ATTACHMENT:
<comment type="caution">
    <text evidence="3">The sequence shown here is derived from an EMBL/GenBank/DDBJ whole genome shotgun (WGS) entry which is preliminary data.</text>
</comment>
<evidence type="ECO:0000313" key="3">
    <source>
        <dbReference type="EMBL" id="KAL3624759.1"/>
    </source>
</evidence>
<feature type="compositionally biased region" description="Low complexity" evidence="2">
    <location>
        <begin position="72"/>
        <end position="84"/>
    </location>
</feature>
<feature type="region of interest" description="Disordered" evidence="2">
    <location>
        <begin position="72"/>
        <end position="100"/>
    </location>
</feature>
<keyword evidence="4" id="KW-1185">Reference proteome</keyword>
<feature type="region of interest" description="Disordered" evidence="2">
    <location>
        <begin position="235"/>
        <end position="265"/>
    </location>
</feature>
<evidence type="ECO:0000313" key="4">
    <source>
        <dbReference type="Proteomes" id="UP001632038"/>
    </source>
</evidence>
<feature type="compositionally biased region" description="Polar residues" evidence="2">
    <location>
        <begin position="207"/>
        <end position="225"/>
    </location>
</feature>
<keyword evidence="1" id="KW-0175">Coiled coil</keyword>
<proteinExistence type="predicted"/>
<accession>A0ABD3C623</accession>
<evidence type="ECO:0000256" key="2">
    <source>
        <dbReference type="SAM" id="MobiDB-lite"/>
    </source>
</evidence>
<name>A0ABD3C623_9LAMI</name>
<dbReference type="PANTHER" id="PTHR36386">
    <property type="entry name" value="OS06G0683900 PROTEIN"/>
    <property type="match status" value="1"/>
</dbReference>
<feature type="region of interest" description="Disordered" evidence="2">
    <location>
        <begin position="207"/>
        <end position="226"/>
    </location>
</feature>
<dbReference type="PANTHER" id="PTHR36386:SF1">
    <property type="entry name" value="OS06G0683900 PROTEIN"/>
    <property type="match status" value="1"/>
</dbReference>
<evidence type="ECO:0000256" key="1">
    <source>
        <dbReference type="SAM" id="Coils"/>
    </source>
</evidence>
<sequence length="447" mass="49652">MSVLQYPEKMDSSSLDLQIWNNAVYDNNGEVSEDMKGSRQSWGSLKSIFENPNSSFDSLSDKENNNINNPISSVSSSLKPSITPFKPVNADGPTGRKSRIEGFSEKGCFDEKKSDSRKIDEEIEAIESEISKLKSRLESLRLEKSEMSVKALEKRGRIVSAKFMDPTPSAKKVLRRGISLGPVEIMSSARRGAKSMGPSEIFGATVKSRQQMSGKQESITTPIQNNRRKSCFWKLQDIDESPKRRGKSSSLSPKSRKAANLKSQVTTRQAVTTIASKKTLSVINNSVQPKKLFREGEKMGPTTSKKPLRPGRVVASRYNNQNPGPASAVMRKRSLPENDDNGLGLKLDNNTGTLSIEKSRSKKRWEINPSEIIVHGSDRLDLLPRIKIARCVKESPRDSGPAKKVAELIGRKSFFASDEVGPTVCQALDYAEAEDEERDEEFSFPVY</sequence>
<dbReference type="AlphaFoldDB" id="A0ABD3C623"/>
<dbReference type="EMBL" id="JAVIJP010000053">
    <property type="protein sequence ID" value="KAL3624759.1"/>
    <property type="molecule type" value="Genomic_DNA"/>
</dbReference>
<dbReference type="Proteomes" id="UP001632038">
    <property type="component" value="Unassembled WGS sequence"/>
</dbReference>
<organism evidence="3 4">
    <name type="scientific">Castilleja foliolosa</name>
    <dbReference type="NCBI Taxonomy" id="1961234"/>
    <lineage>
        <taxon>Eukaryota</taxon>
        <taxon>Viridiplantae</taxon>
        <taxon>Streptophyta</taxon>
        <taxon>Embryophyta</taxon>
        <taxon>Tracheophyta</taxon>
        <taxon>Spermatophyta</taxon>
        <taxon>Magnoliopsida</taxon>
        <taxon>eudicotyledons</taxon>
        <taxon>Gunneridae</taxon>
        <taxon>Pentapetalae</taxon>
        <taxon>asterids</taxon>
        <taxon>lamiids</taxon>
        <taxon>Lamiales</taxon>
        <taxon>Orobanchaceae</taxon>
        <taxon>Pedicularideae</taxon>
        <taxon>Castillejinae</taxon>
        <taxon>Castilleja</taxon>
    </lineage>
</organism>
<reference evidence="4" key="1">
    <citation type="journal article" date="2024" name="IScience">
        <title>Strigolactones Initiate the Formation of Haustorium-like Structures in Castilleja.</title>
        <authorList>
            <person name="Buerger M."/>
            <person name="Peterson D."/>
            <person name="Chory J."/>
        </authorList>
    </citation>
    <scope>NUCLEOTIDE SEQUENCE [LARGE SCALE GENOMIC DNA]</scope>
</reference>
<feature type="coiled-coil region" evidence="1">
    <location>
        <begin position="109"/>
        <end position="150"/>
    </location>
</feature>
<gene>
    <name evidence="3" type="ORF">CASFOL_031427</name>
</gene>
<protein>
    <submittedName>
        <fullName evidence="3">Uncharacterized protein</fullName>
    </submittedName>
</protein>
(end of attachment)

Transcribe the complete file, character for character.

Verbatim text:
<comment type="caution">
    <text evidence="3">The sequence shown here is derived from an EMBL/GenBank/DDBJ whole genome shotgun (WGS) entry which is preliminary data.</text>
</comment>
<evidence type="ECO:0000313" key="3">
    <source>
        <dbReference type="EMBL" id="KAL3624759.1"/>
    </source>
</evidence>
<feature type="compositionally biased region" description="Low complexity" evidence="2">
    <location>
        <begin position="72"/>
        <end position="84"/>
    </location>
</feature>
<feature type="region of interest" description="Disordered" evidence="2">
    <location>
        <begin position="72"/>
        <end position="100"/>
    </location>
</feature>
<keyword evidence="4" id="KW-1185">Reference proteome</keyword>
<feature type="region of interest" description="Disordered" evidence="2">
    <location>
        <begin position="235"/>
        <end position="265"/>
    </location>
</feature>
<evidence type="ECO:0000313" key="4">
    <source>
        <dbReference type="Proteomes" id="UP001632038"/>
    </source>
</evidence>
<feature type="compositionally biased region" description="Polar residues" evidence="2">
    <location>
        <begin position="207"/>
        <end position="225"/>
    </location>
</feature>
<keyword evidence="1" id="KW-0175">Coiled coil</keyword>
<proteinExistence type="predicted"/>
<accession>A0ABD3C623</accession>
<evidence type="ECO:0000256" key="2">
    <source>
        <dbReference type="SAM" id="MobiDB-lite"/>
    </source>
</evidence>
<name>A0ABD3C623_9LAMI</name>
<dbReference type="PANTHER" id="PTHR36386">
    <property type="entry name" value="OS06G0683900 PROTEIN"/>
    <property type="match status" value="1"/>
</dbReference>
<feature type="region of interest" description="Disordered" evidence="2">
    <location>
        <begin position="207"/>
        <end position="226"/>
    </location>
</feature>
<dbReference type="PANTHER" id="PTHR36386:SF1">
    <property type="entry name" value="OS06G0683900 PROTEIN"/>
    <property type="match status" value="1"/>
</dbReference>
<evidence type="ECO:0000256" key="1">
    <source>
        <dbReference type="SAM" id="Coils"/>
    </source>
</evidence>
<sequence length="447" mass="49652">MSVLQYPEKMDSSSLDLQIWNNAVYDNNGEVSEDMKGSRQSWGSLKSIFENPNSSFDSLSDKENNNINNPISSVSSSLKPSITPFKPVNADGPTGRKSRIEGFSEKGCFDEKKSDSRKIDEEIEAIESEISKLKSRLESLRLEKSEMSVKALEKRGRIVSAKFMDPTPSAKKVLRRGISLGPVEIMSSARRGAKSMGPSEIFGATVKSRQQMSGKQESITTPIQNNRRKSCFWKLQDIDESPKRRGKSSSLSPKSRKAANLKSQVTTRQAVTTIASKKTLSVINNSVQPKKLFREGEKMGPTTSKKPLRPGRVVASRYNNQNPGPASAVMRKRSLPENDDNGLGLKLDNNTGTLSIEKSRSKKRWEINPSEIIVHGSDRLDLLPRIKIARCVKESPRDSGPAKKVAELIGRKSFFASDEVGPTVCQALDYAEAEDEERDEEFSFPVY</sequence>
<dbReference type="AlphaFoldDB" id="A0ABD3C623"/>
<dbReference type="EMBL" id="JAVIJP010000053">
    <property type="protein sequence ID" value="KAL3624759.1"/>
    <property type="molecule type" value="Genomic_DNA"/>
</dbReference>
<dbReference type="Proteomes" id="UP001632038">
    <property type="component" value="Unassembled WGS sequence"/>
</dbReference>
<organism evidence="3 4">
    <name type="scientific">Castilleja foliolosa</name>
    <dbReference type="NCBI Taxonomy" id="1961234"/>
    <lineage>
        <taxon>Eukaryota</taxon>
        <taxon>Viridiplantae</taxon>
        <taxon>Streptophyta</taxon>
        <taxon>Embryophyta</taxon>
        <taxon>Tracheophyta</taxon>
        <taxon>Spermatophyta</taxon>
        <taxon>Magnoliopsida</taxon>
        <taxon>eudicotyledons</taxon>
        <taxon>Gunneridae</taxon>
        <taxon>Pentapetalae</taxon>
        <taxon>asterids</taxon>
        <taxon>lamiids</taxon>
        <taxon>Lamiales</taxon>
        <taxon>Orobanchaceae</taxon>
        <taxon>Pedicularideae</taxon>
        <taxon>Castillejinae</taxon>
        <taxon>Castilleja</taxon>
    </lineage>
</organism>
<reference evidence="4" key="1">
    <citation type="journal article" date="2024" name="IScience">
        <title>Strigolactones Initiate the Formation of Haustorium-like Structures in Castilleja.</title>
        <authorList>
            <person name="Buerger M."/>
            <person name="Peterson D."/>
            <person name="Chory J."/>
        </authorList>
    </citation>
    <scope>NUCLEOTIDE SEQUENCE [LARGE SCALE GENOMIC DNA]</scope>
</reference>
<feature type="coiled-coil region" evidence="1">
    <location>
        <begin position="109"/>
        <end position="150"/>
    </location>
</feature>
<gene>
    <name evidence="3" type="ORF">CASFOL_031427</name>
</gene>
<protein>
    <submittedName>
        <fullName evidence="3">Uncharacterized protein</fullName>
    </submittedName>
</protein>